37. 37.
    American College of Obstetricians and Gynecologists. Human immunodeficiency virus infections in pregnancy. Int J Gynaecol Obstet 1997;57:73–80.CrossRefGoogle Scholar
  38. 38.
    American College of Obstetricians and Gynecologists Committee on Ethics. Human immunodeficiency virus: ethical guidelines for obstetricians and gynecologists. Obstet Gynecol 2001;97 Suppl:1–6.Google Scholar
  39. 39.
    Institute of Medicine. Reducing the odds: Preventing perinatal transmission of HIV in the United States. Washington, DC: National Academy Press; 1999.Google Scholar
  40. 40.
    Institute of Medicine. Make prenatal HIV testing part of routine care. AIDS Alert 1998;13:137–8.Google Scholar
  41. 41.
    Brocklehurst P, Volmink J. Antiretrovirals for reducing the risk of mother-to-child transmission of HIV infection. Cochrane Database Syst Rev 2002;CD003510.Google Scholar
  42. 42.
    Phenylketonuria: Screening and Management. NIH Consensus Statement Online 2000 October 16-18:17, 1–27. Available at: URL: Scholar
  43. 43.
    American College of Obstetricians and Gynecologists Committee on Genetics. Maternal phenylketonuria. Int J Gynaecol Obstet 2001;72:83–4.Google Scholar
  44. 44.
    American College of Obstetricians and Gynecologists Committee on Practice Bulletins—Obstetrics. Thrombembolism in pregnancy. Int J Gynaecol Obstet 2001;75:203–12.CrossRefGoogle Scholar
  45. 45.
    American College of Obstetricians and Gynecologists. Preventing deep venous thrombosis and pulmonary embolism. Am Fam Physician 2001;63:2279–80.Google Scholar
  46. 46.
    Hirsh J, et al. American Heart Association/American College of Cardiology Foundation guide to warfarin therapy. Circulation 2003;107:692–711.CrossRefGoogle Scholar
  47. 47.
    American College of Obstetricians and Gynecologists. Seizure disorders in pregnancy Educational bulletin no. 231. Int J Gynec Obstet 1997;56:279–86.CrossRefGoogle Scholar
  48. 48.
    Barrett C, Richens A. Epilepsy and pregnancy: report of an Epilepsy Research Foundation Workshop. Epilepsy Res 2003;52:147–87.PubMedCrossRefGoogle Scholar
  49. 49.
    Crawford P, et al. Best practice guidelines for the management of women with epilepsy. The Women with Epilepsy Guidelines Development Group. Seizure 1999;8:201–17.PubMedCrossRefGoogle Scholar
  50. 50.
    Quality Standards Subcommittee of the American Academy of Neurology. Practice parameter: management issues for women with epilepsy (summary statement). Neurology 1998;51:944–8.Google Scholar
  51. 51.
    Morrell MJ. Guidelines for the care of women with epilepsy—Consensus conference—Current clinical practice. Neurology 1998;51Suppl:S21–7.PubMedGoogle Scholar
  52. 52.
    Centers for Disease Control and Prevention. Accutane-exposed pregnancies—California, 1999. MMWR 2000;49:28–31.Google Scholar
  53. 53.
    Perlman SE, et al. Caring for women with childbearing potential taking teratogenic dermatologic drugs—guidelines for practice. J Reprod Med 2001;46Suppl:153–61.PubMedGoogle Scholar
  54. 54.
    Perlman SE, et al. “Be smart, be safe, be sure.” The revised Pregnancy Prevention Program for women on isotretinoin. J Reprod Med 2001;46Suppl:179–85.PubMedGoogle Scholar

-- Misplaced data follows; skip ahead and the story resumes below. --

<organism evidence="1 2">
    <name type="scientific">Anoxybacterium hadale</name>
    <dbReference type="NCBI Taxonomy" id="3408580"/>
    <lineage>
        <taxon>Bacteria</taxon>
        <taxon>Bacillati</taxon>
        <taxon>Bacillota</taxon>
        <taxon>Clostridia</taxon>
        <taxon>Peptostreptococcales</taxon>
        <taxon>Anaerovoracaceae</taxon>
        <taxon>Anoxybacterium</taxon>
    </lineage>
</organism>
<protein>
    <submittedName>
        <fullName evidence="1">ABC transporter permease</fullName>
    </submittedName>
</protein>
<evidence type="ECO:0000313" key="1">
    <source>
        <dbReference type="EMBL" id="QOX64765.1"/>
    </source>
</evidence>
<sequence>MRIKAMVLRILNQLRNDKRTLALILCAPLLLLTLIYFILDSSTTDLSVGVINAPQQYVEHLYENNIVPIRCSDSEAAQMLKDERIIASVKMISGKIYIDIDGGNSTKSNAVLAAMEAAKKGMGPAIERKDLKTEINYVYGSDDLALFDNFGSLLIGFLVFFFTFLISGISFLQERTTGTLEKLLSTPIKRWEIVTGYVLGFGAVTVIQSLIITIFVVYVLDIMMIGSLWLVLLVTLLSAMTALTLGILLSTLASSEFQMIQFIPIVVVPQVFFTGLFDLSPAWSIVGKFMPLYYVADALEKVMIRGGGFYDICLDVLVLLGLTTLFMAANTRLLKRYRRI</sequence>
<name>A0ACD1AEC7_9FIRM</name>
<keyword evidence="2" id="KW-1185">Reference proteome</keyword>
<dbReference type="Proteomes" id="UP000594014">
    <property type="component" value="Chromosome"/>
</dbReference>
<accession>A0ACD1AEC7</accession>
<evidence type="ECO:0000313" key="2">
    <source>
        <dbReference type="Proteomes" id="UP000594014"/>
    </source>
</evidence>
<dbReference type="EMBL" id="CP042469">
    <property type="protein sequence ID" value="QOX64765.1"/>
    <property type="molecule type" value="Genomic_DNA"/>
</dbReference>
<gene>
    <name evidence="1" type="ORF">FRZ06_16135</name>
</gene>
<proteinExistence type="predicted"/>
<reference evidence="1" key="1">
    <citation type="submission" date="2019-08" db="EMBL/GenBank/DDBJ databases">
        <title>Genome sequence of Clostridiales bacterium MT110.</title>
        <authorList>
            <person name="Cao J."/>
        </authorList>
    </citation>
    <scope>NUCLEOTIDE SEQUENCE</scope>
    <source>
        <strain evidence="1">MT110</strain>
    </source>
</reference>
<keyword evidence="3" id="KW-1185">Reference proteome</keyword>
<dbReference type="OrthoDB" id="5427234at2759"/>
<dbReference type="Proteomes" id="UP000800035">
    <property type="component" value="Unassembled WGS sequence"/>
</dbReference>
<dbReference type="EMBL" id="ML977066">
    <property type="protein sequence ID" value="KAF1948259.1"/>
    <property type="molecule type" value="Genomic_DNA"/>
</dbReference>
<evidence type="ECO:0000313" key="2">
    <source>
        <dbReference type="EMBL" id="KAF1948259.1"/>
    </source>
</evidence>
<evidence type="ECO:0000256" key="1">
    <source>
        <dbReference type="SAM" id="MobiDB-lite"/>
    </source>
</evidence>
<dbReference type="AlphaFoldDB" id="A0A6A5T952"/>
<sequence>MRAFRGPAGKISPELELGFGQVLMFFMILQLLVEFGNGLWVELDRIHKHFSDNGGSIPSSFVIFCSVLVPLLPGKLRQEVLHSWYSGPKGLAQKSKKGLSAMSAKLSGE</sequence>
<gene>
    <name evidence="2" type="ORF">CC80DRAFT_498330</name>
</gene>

55. 55.
    United States Department of Health and Human Services, Public Health Service. Clinical Practice Guideline: Treating tobacco use and dependence. Washington, DC: The Department; 2000.Google Scholar
  56. 56.
    United States Preventive Services Task Force. Counseling: tobacco use Guide to Preventive Services, 3rd edition, Periodic Updates. Available at: URL: .htmGoogle Scholar
  57. 57.
    Hopkins DP, et al. Task Force on Community Preventive Services. Reviews of evidence regarding interventions to reduce tobacco use and exposure to environmental tobacco smoke. Am J Prev Med 2001;20Suppl:16–66.PubMedCrossRefGoogle Scholar
  58. 58.
    American College of Obstetricians and Gynecologists. Smoking cessation during pregnancy. Educational bulletin no. 260, September 2000. Int J Gynaecol Obstet 2001;75:345–8.Google Scholar
  59. 59.
    Weber MK, et al. National Task Force on Fetal Alcohol Syndrome and Fetal Alcohol Effect. Defining the national agenda for fetal alcohol syndrome and other prenatal alcohol-related effects. MMWR 2002;51(RR14):9–12.PubMedGoogle Scholar
  60. 60.
    United States Preventive Services Task Force. Screening and behavioral counseling interventions in primary care to reduce alcohol misuse: recommendation statement. Ann Intern Med 2004;140:554–6.Google Scholar
  61. 61.
    Whitlock EP, et al. United States Preventive Services Task Force. Behavioral counseling interventions in primary care to reduce risky(harmful alcohol use by adults: a summary of the evidence for the United States Preventive Services Task Force. Ann Intern Med 2004;40:557–68.Google Scholar
  62. 62.
    American College of Obstetricians and Gynecologists. Substance abuse in pregnancy. Technical Bulletin No. 195, July 1994 (replaces No. 96, September 1986). Int J Gynaecol Obstet 1994;47:73–80.CrossRefGoogle Scholar
  63. 63.
    Stratton K, Howe C, Battaglia FC, editors, Committee to Study Fetal Alcohol Syndrome. Institute of Medicine. Fetal Alcohol Syndrome: Diagnosis, epidemiology, prevention, and treatment. Washington, DC: National Academies Press; 1996.Google Scholar
  64. 64.
    Bonnie RJ, O’Connell ME, editors; Committee on Developing a Strategy to Reduce and Prevent Underage Drinking. Institute of Medicine. Reducing Underage Drinking: A collective responsibility. Washington, DC: National Academies Press; 2004.Google Scholar
  65. 65.